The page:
A 7-in. liner was successfully cemented in the south east region of Mexico at 7530 m MD despite significant pressure and temperature challenges. The entire 1,370-m, 8.5" open hole section needed cement coverage and isolation to test several intervals. The challenge of the ultranarrow working pressure window was overcome by using managed pressure cementing (MPC) along with lost circulation solutions for the cement slurry and spacer.
Due to the narrow pressure window (0.05 g/cc density gradient), mud losses could not be avoided during the cementing job. To limit and manage losses, an MPC placement technique was proposed, in conjunction with using lost circulation fiber technology in the cement slurry and spacer. After addressing the losses and narrow working pressure window, the next main challenge was the extremely high temperature (Bottom hole static temperature of 171°C). Extensive lab testing provided the fluid solution: HT formulations for cement slurry and spacer to maintain stability and rheology for placement and management of equivalent circulating density and set cement properties for long-term zonal isolation.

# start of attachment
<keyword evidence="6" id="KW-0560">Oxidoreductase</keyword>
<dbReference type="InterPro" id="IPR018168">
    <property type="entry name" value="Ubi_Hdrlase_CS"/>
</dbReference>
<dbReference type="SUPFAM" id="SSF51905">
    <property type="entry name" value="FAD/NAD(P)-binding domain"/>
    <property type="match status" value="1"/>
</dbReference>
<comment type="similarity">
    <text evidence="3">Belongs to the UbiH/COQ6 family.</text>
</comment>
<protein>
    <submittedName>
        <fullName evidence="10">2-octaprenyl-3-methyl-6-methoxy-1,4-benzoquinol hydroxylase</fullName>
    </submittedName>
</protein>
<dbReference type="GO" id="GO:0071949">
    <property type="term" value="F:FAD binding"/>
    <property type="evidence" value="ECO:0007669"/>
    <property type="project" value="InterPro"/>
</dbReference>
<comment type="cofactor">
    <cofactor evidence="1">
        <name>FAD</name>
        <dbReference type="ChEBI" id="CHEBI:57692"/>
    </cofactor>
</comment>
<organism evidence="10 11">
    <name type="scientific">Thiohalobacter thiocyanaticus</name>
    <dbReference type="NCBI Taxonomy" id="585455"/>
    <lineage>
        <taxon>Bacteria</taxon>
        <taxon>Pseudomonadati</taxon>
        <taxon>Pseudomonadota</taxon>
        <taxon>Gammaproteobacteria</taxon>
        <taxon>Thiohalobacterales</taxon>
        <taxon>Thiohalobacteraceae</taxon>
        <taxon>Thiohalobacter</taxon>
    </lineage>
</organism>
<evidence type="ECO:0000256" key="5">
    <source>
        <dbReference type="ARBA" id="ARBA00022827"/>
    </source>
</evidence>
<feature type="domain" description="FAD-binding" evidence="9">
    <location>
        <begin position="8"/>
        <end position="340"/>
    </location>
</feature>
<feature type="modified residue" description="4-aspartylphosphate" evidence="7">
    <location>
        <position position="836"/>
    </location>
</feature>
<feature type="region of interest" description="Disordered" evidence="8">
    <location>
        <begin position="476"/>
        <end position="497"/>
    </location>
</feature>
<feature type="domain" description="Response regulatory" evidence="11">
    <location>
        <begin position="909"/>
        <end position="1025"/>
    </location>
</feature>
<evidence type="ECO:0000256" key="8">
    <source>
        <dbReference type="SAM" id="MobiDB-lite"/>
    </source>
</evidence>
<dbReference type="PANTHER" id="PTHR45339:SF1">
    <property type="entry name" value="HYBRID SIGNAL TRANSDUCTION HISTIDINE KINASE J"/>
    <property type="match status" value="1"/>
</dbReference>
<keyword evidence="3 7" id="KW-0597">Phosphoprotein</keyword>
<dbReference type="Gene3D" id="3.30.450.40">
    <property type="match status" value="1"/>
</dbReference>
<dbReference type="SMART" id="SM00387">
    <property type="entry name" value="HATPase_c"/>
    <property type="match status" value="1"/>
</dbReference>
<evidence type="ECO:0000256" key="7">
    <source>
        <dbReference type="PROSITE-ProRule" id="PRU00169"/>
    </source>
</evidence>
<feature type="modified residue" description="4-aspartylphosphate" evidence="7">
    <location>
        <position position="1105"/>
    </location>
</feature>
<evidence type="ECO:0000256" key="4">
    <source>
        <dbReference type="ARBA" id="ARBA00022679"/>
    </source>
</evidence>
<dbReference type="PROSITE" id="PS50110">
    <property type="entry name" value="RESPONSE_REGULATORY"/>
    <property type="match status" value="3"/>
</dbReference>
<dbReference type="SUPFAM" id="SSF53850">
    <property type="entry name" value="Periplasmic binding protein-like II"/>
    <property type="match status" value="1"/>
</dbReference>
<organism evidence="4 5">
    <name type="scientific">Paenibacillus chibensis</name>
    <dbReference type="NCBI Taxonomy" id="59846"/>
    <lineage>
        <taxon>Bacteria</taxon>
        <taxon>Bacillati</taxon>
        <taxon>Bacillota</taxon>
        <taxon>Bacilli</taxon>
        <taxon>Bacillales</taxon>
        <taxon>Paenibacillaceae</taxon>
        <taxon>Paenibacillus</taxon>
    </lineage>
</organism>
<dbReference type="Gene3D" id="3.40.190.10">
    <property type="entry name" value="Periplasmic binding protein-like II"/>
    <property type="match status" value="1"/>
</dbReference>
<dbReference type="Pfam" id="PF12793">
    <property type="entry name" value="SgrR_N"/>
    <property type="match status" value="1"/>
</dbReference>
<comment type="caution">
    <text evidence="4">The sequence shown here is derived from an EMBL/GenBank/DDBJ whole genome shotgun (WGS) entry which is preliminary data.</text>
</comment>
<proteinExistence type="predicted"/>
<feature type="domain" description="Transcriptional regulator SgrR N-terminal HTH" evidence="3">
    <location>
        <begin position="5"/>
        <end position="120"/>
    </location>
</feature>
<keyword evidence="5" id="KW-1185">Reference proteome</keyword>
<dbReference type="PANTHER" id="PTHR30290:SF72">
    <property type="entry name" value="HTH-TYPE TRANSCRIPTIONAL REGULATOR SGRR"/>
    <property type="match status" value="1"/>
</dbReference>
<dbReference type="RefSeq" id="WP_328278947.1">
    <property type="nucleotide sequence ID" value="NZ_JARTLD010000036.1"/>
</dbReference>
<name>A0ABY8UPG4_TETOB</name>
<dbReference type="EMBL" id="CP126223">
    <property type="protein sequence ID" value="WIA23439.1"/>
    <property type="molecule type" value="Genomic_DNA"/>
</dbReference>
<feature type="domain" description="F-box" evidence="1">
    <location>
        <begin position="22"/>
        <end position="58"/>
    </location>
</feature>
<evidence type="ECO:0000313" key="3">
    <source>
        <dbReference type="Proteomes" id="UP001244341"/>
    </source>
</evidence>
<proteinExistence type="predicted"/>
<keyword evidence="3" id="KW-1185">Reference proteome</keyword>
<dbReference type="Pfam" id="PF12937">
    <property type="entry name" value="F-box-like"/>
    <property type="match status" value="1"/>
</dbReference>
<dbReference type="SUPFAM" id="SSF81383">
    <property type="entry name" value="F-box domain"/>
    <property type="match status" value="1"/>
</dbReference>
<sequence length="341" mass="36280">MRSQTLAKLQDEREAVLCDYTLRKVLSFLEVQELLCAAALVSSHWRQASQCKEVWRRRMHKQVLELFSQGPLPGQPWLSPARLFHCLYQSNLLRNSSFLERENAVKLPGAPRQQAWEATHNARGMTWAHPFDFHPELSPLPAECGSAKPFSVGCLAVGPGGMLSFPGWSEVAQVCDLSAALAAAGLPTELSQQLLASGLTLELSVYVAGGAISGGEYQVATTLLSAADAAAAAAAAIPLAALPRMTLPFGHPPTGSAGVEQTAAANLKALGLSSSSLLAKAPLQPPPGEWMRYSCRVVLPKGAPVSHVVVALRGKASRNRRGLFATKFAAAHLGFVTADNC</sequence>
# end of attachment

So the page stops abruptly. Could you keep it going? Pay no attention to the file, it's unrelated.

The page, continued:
After the liner was run to bottom, the mud density was homogenized from 1.40 g/cc to 1.30 g/cc (pore pressure: 1.38 g/cc). During this process, 32.5 m3 of mud was lost to the formation. During the previous circulation, the backpressure required to maintain the equivalent circulation density (ECD) above pore pressure, which was calculated and validated resulting in 1,100 psi annulus surface pressure (close to the limit of the equipment capacity) during the stopping time. The cementing job was pumped flawlessly with only 10 m3 of mud loss at the end of the job. During reverse circulation, contaminated spacer at surface indicated no cementing fluid had been lost to the formation and adequate open-hole coverage. The liner was successfully pressure tested to 4,500 psi, and cement logs showed that the cement had covered the open hole completely.
MPC is not a conventional cementing technique. After the successful result on this job and subsequent operations, this technique is now being adopted to optimize cementing in even deeper wells in Mexico, where losses during cementing operations in the past had modified or limited the whole well construction and designed completion, and production of the well.